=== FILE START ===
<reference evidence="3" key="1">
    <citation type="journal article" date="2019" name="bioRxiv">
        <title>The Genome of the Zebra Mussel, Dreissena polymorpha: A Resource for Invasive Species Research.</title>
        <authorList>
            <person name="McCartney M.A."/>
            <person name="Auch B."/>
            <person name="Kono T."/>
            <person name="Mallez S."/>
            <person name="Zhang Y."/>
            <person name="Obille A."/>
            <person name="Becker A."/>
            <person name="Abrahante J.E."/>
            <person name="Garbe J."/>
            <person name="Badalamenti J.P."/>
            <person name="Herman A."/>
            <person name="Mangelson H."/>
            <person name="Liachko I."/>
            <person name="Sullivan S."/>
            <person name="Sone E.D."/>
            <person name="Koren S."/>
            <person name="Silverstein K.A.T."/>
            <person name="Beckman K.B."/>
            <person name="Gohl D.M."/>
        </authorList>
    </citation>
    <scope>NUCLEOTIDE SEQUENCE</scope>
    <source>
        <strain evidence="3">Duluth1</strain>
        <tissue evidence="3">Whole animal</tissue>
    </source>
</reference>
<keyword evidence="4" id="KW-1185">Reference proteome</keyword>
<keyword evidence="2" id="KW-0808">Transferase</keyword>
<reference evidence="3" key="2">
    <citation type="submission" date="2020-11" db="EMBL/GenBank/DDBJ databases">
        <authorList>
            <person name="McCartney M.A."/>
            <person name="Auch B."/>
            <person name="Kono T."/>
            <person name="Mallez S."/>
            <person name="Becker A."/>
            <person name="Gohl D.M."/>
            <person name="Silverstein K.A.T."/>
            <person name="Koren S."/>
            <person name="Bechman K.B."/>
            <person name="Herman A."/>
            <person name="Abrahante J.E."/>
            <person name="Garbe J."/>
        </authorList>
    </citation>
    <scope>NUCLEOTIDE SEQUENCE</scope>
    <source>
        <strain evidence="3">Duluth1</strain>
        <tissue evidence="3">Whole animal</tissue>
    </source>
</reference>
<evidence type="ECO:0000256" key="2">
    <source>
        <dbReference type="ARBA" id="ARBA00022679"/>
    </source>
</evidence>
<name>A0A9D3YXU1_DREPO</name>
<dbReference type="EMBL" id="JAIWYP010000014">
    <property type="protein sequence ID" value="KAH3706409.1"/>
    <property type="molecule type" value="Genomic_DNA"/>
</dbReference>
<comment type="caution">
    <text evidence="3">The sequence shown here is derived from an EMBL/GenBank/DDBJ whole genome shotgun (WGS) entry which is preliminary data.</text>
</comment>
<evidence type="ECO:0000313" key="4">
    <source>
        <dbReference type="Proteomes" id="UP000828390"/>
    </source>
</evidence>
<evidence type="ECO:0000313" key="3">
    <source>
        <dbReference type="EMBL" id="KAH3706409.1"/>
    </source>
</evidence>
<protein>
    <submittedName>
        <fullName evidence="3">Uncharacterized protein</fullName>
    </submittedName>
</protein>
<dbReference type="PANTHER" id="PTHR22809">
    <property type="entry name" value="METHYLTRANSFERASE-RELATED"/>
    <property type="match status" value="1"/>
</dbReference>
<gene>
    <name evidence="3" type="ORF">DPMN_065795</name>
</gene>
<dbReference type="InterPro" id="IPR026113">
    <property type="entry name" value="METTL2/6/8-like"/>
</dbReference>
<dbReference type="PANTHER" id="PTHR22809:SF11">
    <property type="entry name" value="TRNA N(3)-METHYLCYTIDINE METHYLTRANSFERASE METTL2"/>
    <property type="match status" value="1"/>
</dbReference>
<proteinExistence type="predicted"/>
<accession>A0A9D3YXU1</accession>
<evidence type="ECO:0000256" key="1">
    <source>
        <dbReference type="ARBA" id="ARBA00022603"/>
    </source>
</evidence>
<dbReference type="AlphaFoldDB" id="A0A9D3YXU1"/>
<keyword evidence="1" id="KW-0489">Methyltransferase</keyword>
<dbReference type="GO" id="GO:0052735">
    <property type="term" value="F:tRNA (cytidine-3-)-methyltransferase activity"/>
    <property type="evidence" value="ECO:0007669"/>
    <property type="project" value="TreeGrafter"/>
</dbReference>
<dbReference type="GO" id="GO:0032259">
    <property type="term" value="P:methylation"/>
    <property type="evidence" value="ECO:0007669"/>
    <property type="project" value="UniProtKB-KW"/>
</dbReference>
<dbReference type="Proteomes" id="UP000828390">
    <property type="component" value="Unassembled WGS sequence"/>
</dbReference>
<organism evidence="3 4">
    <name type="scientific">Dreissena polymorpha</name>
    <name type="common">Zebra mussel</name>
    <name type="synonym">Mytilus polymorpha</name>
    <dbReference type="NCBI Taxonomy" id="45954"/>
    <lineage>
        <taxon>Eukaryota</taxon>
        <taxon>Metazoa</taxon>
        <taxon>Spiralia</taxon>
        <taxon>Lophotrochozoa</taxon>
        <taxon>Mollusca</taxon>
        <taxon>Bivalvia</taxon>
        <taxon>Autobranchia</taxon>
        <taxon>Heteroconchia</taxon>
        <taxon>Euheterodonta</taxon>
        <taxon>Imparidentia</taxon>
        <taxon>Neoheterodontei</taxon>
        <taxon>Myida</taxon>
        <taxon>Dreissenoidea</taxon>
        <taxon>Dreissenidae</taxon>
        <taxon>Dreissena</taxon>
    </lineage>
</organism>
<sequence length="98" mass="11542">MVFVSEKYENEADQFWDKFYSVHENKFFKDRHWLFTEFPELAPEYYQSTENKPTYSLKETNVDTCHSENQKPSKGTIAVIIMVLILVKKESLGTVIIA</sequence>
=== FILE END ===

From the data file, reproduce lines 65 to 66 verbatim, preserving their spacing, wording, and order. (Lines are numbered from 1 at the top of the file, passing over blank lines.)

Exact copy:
    <property type="molecule type" value="Genomic_DNA"/>
</dbReference>